Some data sources are hierarchical, where a record has parent that is a record in the same table. This is usually expressed as a column (such as
parent_company_id) which is a foreign key that joins to another column in the same table. It’s probably best expressed in an example:
There may be cases where you want to know the “top parent of a child”, for example, to later be able to sum up revenue by top parent companies.
The way to solve this problem differs across data warehouses.
Redshift & BigQuery
In Redshift, it’s not possible to recursively join on a table to find the top parent id. Instead, you have to join the table onto itself multiple times, with the caveat that you must know the maximum depth of the hierarchy.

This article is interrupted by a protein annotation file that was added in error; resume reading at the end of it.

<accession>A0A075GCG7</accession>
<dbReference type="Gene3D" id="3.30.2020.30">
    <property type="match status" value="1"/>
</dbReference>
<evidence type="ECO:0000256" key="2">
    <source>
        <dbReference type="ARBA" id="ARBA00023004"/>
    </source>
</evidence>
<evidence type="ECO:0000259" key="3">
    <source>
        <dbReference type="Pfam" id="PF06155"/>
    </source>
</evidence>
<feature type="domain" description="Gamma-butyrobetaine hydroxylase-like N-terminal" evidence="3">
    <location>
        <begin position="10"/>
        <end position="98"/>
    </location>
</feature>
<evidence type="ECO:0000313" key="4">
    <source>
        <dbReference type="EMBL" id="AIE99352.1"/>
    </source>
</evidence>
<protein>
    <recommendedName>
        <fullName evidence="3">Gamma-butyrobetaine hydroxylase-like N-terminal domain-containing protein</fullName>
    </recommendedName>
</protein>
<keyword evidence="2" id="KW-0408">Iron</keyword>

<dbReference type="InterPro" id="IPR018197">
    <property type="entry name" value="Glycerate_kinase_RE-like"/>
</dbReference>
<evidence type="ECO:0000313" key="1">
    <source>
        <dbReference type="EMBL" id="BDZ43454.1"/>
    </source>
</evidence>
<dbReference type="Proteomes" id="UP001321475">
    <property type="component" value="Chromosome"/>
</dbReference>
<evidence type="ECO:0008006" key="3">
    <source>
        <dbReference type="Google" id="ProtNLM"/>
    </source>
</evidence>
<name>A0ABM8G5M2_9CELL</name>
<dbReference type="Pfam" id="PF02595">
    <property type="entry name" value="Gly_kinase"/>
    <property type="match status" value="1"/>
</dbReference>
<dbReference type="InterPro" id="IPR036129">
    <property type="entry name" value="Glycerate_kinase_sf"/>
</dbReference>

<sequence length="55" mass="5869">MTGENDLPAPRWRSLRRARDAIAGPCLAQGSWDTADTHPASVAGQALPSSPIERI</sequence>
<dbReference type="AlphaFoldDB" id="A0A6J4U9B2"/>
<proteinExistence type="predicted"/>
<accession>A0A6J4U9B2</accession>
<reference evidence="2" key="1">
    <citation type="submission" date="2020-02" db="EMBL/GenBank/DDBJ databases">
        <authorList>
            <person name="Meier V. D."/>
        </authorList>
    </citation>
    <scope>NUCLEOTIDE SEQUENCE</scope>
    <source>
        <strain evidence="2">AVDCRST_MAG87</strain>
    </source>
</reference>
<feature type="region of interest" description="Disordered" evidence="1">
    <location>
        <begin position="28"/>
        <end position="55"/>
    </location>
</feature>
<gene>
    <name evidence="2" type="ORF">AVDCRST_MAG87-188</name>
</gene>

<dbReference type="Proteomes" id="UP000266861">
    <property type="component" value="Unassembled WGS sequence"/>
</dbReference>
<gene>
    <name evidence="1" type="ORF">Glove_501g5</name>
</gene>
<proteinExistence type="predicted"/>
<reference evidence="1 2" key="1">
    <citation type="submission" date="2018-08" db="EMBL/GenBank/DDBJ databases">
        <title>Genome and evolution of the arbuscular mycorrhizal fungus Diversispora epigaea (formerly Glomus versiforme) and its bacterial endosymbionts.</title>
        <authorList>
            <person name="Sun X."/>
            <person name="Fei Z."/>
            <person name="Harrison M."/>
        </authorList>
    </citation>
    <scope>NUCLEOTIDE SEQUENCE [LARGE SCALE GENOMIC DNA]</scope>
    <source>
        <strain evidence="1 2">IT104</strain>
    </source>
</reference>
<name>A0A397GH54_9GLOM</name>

with level0 as ( select 0 as level, companies.company_id, companies.parent_company_id, companies.company_id as top_parent_company_id from companies where parent_company_id is null ), level1 as ( select 1 as level, companies.company_id, companies.parent_company_id, parent_companies.top_parent_company_id from companies inner join level0 as parent_companies on companies.parent_company_id = parent_companies.company_id ), level2 as ( select 2 as level, companies.company_id, companies.parent_company_id, parent_companies.top_parent_company_id from companies inner join level1 as parent_companies on companies.parent_company_id = parent_companies.company_id ) select * from level0 union all select * from level1 union all select * from level2
dbt macros can be used to make this code much cleaner - you can find such a macro, along with an example, in this gist.
Snowflake allows you to do this with recursive CTEs (currently in beta) – more to come on what solve this problem looks like in Snowflake.